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                  • #10
                    My car had the McKinnon 283 transplant with the B/W A-12 Auto trans. There was a pilot bearing to deal with the smaller centering hub on the the convertor. In essence it wasn't really a bearing, rather it was more of a reducer since the convertor hub didn't spin in it. If you look at the picture of the transmission you can see the bearing (reducer) wired on one of the mounting holes on the left as well as in the rear of the crank. FWIW I used the 65-66 era flex plate on an '85 SBC and used that to connect to a '92 700R4 transmission.

                    The third picture shows the front of the crank, and no, there is not a typical damper.

                    So, while it isn't 100% confirmation:

                    1. the McKinnon 283 used a bearing/reducer that is removable like any pilot bearing

                    2. the 65/66 era flex plate fit the '85 crank and given the inner ID of the plate there likely isn't any change in the years (at least 65 to 85) to the opening for the GM convertor shout.
                    Attached Files
                    Last edited by wittsend; 09-09-2019, 07:48 PM.
                    '64 Lark Type, powered by '85 Corvette L-98 (carburetor), 700R4, - CASO to the Max.

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                    • #11
                      Originally posted by wittsend View Post
                      My car had the McKinnon 283 transplant with the B/W A-12 Auto trans. There was a pilot bearing to deal with the smaller centering hub on the the convertor. In essence it wasn't really a bearing, rather it was more of a reducer since the convertor hub didn't spin in it. If you look at the picture of the transmission you can see the bearing (reducer) wired on one of the mounting holes on the left as well as in the rear of the crank. FWIW I used the 65-66 era flex plate on an '85 SBC and used that to connect to a '92 700R4 transmission.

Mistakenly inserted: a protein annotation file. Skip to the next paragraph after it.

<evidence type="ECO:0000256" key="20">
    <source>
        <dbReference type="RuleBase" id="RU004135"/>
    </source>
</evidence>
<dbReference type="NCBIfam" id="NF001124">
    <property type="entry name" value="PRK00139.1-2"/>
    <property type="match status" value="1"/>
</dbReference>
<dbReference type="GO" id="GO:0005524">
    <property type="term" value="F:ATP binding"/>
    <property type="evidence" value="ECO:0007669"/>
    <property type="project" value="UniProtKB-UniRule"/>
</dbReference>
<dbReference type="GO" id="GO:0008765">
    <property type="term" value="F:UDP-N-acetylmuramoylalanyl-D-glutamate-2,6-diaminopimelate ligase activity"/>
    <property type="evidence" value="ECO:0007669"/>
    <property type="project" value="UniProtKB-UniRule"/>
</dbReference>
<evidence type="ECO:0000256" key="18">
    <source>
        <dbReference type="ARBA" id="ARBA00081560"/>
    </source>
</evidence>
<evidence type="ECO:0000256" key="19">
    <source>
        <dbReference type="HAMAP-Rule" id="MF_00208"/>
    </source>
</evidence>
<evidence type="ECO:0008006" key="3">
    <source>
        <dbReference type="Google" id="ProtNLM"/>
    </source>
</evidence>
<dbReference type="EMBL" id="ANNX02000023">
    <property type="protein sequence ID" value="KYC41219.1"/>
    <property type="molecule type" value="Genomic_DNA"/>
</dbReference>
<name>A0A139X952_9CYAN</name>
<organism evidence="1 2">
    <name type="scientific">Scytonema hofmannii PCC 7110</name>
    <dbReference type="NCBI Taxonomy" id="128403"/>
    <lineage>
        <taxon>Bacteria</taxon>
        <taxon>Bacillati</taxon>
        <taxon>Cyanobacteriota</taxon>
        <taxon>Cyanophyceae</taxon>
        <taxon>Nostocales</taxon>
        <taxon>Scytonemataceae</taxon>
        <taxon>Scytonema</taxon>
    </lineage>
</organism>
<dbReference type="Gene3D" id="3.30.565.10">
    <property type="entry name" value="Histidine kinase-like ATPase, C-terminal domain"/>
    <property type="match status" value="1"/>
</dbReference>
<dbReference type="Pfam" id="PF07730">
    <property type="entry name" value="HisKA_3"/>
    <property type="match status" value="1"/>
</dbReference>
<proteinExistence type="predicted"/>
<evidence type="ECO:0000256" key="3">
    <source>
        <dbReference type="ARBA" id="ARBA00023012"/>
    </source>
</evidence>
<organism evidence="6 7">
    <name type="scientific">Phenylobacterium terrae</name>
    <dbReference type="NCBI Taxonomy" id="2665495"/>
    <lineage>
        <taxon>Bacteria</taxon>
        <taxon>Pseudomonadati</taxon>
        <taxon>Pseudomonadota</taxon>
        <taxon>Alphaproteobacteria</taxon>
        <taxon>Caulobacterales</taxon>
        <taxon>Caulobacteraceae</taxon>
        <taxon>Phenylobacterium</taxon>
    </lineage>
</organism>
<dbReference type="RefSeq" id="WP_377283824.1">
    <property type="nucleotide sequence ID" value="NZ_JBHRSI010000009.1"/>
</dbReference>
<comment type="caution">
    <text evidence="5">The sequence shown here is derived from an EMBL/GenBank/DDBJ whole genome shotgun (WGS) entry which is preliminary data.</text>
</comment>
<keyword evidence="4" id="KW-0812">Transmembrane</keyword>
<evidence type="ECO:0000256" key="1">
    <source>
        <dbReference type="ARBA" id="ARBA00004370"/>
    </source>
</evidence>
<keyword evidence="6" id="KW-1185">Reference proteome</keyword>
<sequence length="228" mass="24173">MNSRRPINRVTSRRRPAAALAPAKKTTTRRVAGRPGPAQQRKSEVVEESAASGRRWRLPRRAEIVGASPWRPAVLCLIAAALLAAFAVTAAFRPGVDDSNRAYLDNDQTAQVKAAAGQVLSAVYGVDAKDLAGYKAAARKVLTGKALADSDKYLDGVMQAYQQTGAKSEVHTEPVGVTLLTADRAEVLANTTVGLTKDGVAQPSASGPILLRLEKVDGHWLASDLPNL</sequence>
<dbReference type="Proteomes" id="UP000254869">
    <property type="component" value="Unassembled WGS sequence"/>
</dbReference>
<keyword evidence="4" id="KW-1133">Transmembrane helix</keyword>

The third picture shows the front of the crank, and no, there is not a typical damper.

                      So, while it isn't 100% confirmation:

                      1. the McKinnon 283 used a bearing/reducer that is removable like any pilot bearing

                      2. the 65/66 era flex plate fit the '85 crank and given the inner ID of the plate there likely isn't any change in the years (at least 65 to 85) to the opening for the GM convertor shout.
                      How it the pulley hub held on to the crankshaft? Thanks, junior
                      sigpic
                      1954 C5 Hamilton car.

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                      • #12
                        Junior,
                        Frankly I didn't know. I sold the engine as you see it sitting there complete with block heaters. However, I was curious with your question and found this short You Tube video https://www.youtube.com/watch?v=ZA1EV9qlzHE showing it is a press fit. Mystery solved???
                        '64 Lark Type, powered by '85 Corvette L-98 (carburetor), 700R4, - CASO to the Max.

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                        • #13
                          If the engine is an original 65 or 66 from a Studebaker it has no front bolt holding the front hub on the crank ....those hubs are just drove on with a block of wood and a hammer .
                          sigpic

                          Home of the Fried Green Tomato

                          "IF YOU WANT THE SMILES YOU NEED TO DO THE MILES "

                          1960 Champ , 1966 Daytona , 1965 Daytona Wagonaire

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                          • #14
                            I looked at the 283 in my car today and it has a bolt in the center of the crankshaft which I assume is holding the hub onto the crank. I have lost track of which year of 283 is in the car but it is either a '59, or '63. hmmm. This crank was attached to an auto trans, but when I converted to manual trans there was no problem installing a pilot bushing in it as the crank was bored for one. cheers, junior
                            sigpic
                            1954 C5 Hamilton car.

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                            • #15
                              Originally posted by 2R5 View Post
                              If the engine is an original 65 or 66 from a Studebaker it has no front bolt holding the front hub on the crank ....those hubs are just drove on with a block of wood and a hammer .
                              There may not be a bolt there, but the nose of the crank should be threaded. The proper tool should be used to remove and/or install the vibration dampener. Rentable at most major auto parts stores for free.



                              Dick Steinkamp
                              Bellingham, WA